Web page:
Those of you with access to any decent calendar will know that the Feast of St. Patrick isn't officially celebrated until this Thursday. But, in Chicago, this weekend just past was the weekend for the parades.
The big downtown parade was held on Saturday and the largest remaining neighborhood parade, the Northwest Side Irish Parade, was held on Sunday.
There used to be a South Side Irish Parade, too, that marched south on Western Avenue from 103rd or so. From a small gathering of moms with green streamers on their strollers, that parade grew and grew until the good people of St. Barnabas and St. Cajetan Parishes got thoroughly disgusted with drunken outsiders, many of them well underage, vomiting on their well-tended lawns and urinating in their bushes.
The prodigious consumption of alcohol has been a staple of St. Patrick's Day celebrations in Chicago for longer than I've been around. But there is a fuzzy line between a lot and way too much. I've slid across that line myself a time or two. In today's increasingly intolerant world, though, I worry about my kids making the same mistakes I did. The consequences of those mistakes are ever so much more severe now.
Thus it was with grave apprehension that I received Younger Daughter's announcement that she was planning to have a bunch of people over to the house Saturday morning to "pre-game" before the downtown parade.
"Pre-game," in this usage, means to get sufficiently buzzed before going to one's ultimate destination. The idea is that the bar tab will be lower.
My apprehension turned to real concern when Younger Daughter (she is 21 now) and her boyfriend Olaf and another of their friends bought enough hootch Friday night to keep a busload of college kids happy on a cross country journey. "You'll be goggle-eyed and stupid before you even get to the train," I complained. And, unhappy as I was, Long Suffering Spouse was miserable.
At least as my wife tells the story, there is no great sloppy-drunken feast in Cuban culture. My wife's mother has a particular aversion to even occasional drunkenness and my wife inherited these views. Put it this way: In my younger days, if I drank too deeply of the Nectar at a social gathering, I would naturally want to compensate by sleeping in on the following morning. My wife would not permit this. Depending on how bad I'd been, she'd send one or more kids in to wake me up in the morning. If I hadn't been too bad, it might be only one or two kids sent in to do the job. But if I'd gone way over the top, singing off-key and amusing one and all with my antics, all of the kids would be asked to wake up Daddy. At one point, this was five kids, jumping on the bed and shaking my remains.
This is called behavior modification therapy.
And -- let me tell you -- it works.
But back to our story. As it turned out, most of Younger Daughter's friends either couldn't get up early on Saturday or decided, at the last minute, to pursue other interests. So it was just the kids who'd bought all this stuff who wound up gathering in my garage Saturday morning. With Long Suffering Spouse anxiously looking in from the kitchen from time to time (she was making soda bread), I brought the kids into the house and put some CDs by the Chieftains and the Clancy Brothers on the stereo. "You may as well be exposed to some other aspect of Irish culture besides ethanol," I told them.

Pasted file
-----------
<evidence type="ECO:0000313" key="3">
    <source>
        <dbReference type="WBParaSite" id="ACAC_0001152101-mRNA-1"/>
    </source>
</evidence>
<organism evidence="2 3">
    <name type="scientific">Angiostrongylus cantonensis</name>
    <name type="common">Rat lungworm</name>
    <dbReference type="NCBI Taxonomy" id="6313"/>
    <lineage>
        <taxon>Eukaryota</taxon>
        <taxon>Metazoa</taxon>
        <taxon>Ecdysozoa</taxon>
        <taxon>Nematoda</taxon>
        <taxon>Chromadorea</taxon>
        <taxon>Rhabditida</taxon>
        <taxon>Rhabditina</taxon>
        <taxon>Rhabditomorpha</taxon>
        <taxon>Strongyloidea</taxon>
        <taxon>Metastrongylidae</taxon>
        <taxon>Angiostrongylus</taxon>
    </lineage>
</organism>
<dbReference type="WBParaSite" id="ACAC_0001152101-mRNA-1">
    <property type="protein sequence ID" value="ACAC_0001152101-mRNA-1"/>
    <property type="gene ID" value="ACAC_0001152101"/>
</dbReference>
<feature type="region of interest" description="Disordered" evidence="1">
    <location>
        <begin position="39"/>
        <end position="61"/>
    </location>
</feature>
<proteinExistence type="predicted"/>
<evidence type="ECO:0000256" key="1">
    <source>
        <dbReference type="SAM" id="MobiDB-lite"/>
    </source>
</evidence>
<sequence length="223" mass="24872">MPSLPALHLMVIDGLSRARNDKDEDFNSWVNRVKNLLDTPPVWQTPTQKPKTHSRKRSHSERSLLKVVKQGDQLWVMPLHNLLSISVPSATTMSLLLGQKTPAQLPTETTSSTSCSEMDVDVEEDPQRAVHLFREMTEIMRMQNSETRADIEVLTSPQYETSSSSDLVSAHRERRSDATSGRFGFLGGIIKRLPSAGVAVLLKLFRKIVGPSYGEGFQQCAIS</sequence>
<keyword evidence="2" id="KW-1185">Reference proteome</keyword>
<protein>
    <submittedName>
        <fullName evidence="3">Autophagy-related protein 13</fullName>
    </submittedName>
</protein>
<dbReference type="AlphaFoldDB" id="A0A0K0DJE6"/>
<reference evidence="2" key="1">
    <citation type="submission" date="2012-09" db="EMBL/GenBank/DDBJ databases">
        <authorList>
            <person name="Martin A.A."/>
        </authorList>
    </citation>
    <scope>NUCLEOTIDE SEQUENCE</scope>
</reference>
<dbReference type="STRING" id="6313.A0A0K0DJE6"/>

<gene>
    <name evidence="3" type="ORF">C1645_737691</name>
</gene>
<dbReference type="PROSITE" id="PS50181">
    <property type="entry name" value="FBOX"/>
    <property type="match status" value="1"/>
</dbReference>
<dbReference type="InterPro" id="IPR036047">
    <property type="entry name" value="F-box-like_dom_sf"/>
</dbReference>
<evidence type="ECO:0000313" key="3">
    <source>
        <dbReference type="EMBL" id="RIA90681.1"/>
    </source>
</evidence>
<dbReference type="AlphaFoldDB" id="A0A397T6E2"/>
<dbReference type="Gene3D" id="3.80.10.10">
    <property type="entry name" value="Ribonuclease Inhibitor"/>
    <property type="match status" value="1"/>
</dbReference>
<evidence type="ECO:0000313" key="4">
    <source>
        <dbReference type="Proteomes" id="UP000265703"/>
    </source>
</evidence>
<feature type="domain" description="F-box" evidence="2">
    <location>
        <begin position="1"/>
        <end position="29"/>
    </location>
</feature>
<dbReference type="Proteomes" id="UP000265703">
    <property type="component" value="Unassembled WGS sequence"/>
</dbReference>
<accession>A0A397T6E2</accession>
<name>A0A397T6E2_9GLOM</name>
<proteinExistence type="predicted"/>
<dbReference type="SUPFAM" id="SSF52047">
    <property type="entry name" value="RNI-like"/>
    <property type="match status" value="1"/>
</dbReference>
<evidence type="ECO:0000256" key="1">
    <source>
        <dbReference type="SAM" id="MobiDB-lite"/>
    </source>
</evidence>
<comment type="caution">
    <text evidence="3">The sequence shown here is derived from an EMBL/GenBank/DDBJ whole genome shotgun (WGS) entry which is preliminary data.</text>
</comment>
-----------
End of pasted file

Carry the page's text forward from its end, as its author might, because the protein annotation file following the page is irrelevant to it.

We chatted awhile as I sipped my coffee (just coffee, thank you) and chatted about global warming.
Sure, they may have been bored to tears, but they didn't drink nearly as much as they would have if left shivering in the garage -- and I enjoyed the morning.
When I dropped the kids off at the train, the station looked like a general evaluation order had been issued: Everyone in the neighborhood, it seemed, was heading to the el. And they were all wearing green.
It was cold in Chicago Saturday, gray and windy. I didn't think the kids would last long at the parade, and I was right. Younger Daughter soon tracked down her oldest brother (who lives near downtown) and the party moved to first one overcrowded tavern, then another.
Middle Son, the accountant, had to work Saturday morning. Tax season doesn't stop, even for St. Patrick's Day. But he stopped at the Curmudgeon home after work, instructed by his sister (at my suggestion) to pick up their enormous stores of alcohol and move it to his apartment. Olaf and Younger Daughter and Oldest Son and his wife Abby wound up at Middle Son's apartment at some point. After awhile, these four went back to the apartment that Oldest Son and Gabby share with their little dog, Rodent. Younger Daughter wanted to play with the dog.
Oldest Son had to work yesterday, so he wound up curtailing his celebrations pretty early in the afternoon. In fact, he drove Olaf and Younger Daughter back to our house at a still respectable hour on Saturday night. The only casualty of the day, as near as I can tell so far, was Younger Daughter's fleece jacket. She's pretty sure she left it at Middle Son's apartment, but Middle Son reported last night that he 'hasn't started cleaning up yet' from Saturday's party, so he doesn't know whether he has it or not.
Yesterday's controversy grew from the jacket Younger Daughter used as a replacement.
But I'll get to that story -- if I get the chance -- tomorrow.
i can't seem to get past the part where you are singing off key and having "antics"!
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